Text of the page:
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Mobile/Manufactured/Modular Home Inspection

An inspection of a mobile or manufactured home shares similarities with standard home inspections but also includes unique considerations. These factory-built residences utilize distinct materials and construction techniques, making them more susceptible to certain types of damage. Additionally, the inspection process can be more challenging because some of the home's systems may be hidden or not readily accessible.

Mobile/Manufactured/Modular Homes Have Some Major Differences

Some people will use “mobile home” or "trailer" to refer to modern manufactured homes. However, mobile homes and manufactured homes were distinguished from one another in 1974 with the National Mobile Home Construction and Safety Act. This act was followed in 1976 by the HUD Manufactured Home Construction and Safety Standards — usually called the HUD code — which set federal construction standards for manufactured homes in areas like:

The home’s design.

Home body and frame requirements.

Thermal protection

Plumbing and electrical systems

Fire safety.

And energy efficiency

Before 1976, mobile homes were mass produced because of the high demand for affordable, moveable housing after World War II, but there wasn’t a lot of oversight when it came to the building standards and materials.

The structure of these early mobile homes looked a lot like a camper or trailer, with an exposed trailer coupler and wheels to make the home movable. The home itself was generally built on steel I-beams that ran from end-to-end, and could be set up on concrete blocks, wooden blocks, metal stands or a concrete foundation at the desired location.

And after the HUD Code was created in the 1970s, the Housing Act of 1980 later mandated the term “manufactured” be used in place of “mobile” in all federal laws and literature that referenced homes built after 1976. These new codes and standards then quickly gave rise to the beautiful, quality manufactured homes that are being built today.

What is a Manufactured Home?

Modern manufactured homes are extremely different from mobile homes built prior to 1976, both in terms of construction and design. Manufactured homes are constructed using quality materials inside climate-controlled building facilities and according to the HUD Code. They also typically come in three sizes — single, double and triple section — and can range from under 1,000 sq. ft. to over 2,000.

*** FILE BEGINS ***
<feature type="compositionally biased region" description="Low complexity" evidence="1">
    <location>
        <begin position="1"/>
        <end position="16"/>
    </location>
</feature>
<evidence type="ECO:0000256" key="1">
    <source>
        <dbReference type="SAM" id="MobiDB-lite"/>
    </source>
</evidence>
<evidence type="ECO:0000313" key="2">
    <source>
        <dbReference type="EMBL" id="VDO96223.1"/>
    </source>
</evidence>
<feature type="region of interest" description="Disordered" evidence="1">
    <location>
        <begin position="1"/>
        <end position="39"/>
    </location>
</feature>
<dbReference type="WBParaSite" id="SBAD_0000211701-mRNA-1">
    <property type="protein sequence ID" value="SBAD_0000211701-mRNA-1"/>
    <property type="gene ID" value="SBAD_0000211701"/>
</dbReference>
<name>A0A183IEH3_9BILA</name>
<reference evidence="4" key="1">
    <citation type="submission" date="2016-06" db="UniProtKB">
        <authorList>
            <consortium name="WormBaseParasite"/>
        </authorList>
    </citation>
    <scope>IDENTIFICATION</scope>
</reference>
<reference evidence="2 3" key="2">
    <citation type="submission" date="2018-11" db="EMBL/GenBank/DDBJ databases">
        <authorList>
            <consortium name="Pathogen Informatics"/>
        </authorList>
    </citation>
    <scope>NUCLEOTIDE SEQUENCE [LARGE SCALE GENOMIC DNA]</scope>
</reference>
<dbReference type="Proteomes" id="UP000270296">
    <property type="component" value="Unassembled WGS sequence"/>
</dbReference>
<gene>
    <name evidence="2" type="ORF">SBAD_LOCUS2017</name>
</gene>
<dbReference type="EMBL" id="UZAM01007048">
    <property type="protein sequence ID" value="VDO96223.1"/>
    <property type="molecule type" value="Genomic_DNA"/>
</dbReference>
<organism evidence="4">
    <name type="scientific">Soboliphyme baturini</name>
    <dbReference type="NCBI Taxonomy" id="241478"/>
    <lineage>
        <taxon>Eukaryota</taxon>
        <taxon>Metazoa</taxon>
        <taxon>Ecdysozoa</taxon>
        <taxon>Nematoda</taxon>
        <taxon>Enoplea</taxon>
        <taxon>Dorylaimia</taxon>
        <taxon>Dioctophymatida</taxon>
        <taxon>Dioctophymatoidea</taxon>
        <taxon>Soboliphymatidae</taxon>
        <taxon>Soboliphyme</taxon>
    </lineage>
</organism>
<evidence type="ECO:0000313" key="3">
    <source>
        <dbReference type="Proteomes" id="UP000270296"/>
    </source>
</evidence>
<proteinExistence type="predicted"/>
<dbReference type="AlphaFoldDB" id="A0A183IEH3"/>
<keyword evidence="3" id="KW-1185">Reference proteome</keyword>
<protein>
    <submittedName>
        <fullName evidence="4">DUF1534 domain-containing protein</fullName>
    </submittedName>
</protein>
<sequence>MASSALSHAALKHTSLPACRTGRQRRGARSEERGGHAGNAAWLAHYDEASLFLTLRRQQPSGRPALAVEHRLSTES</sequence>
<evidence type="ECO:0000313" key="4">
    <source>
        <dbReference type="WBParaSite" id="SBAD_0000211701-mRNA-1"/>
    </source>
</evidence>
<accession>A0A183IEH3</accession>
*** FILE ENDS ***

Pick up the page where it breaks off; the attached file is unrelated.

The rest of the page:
When it comes to comparing manufactured and modular homes, another factor that can set them apart is the type of foundation typically used for each. If your manufactured home has a pier and beam foundation, it can usually be relocated by a specialized contractor. Depending on factors like where the home will be located, manufactured homes can also be placed on a permanent foundation, crawl space or basement.

What is a Modular Home?

Like manufactured homes, modular homes are constructed inside building facilities and then transported to the home site. The main difference between manufactured and modular homes is that manufactured homes are built to the national HUD code, while modular homes are built to all applicable state and local building codes. This is similar to the way traditional site-built homes are constructed.

The codes and standards a modular home is built to can vary based on the state as well as the county, city, or township the home will be located in. For example, some states, like North and South Carolina, have standards about the appearance of a modular home that regulate the minimum roof pitch, overhang length and foundation wall requirements. Some areas may also require modular homes to be permanently installed at the home site without a steel frame, while others allow on-frame foundations and lower pitch roofs.

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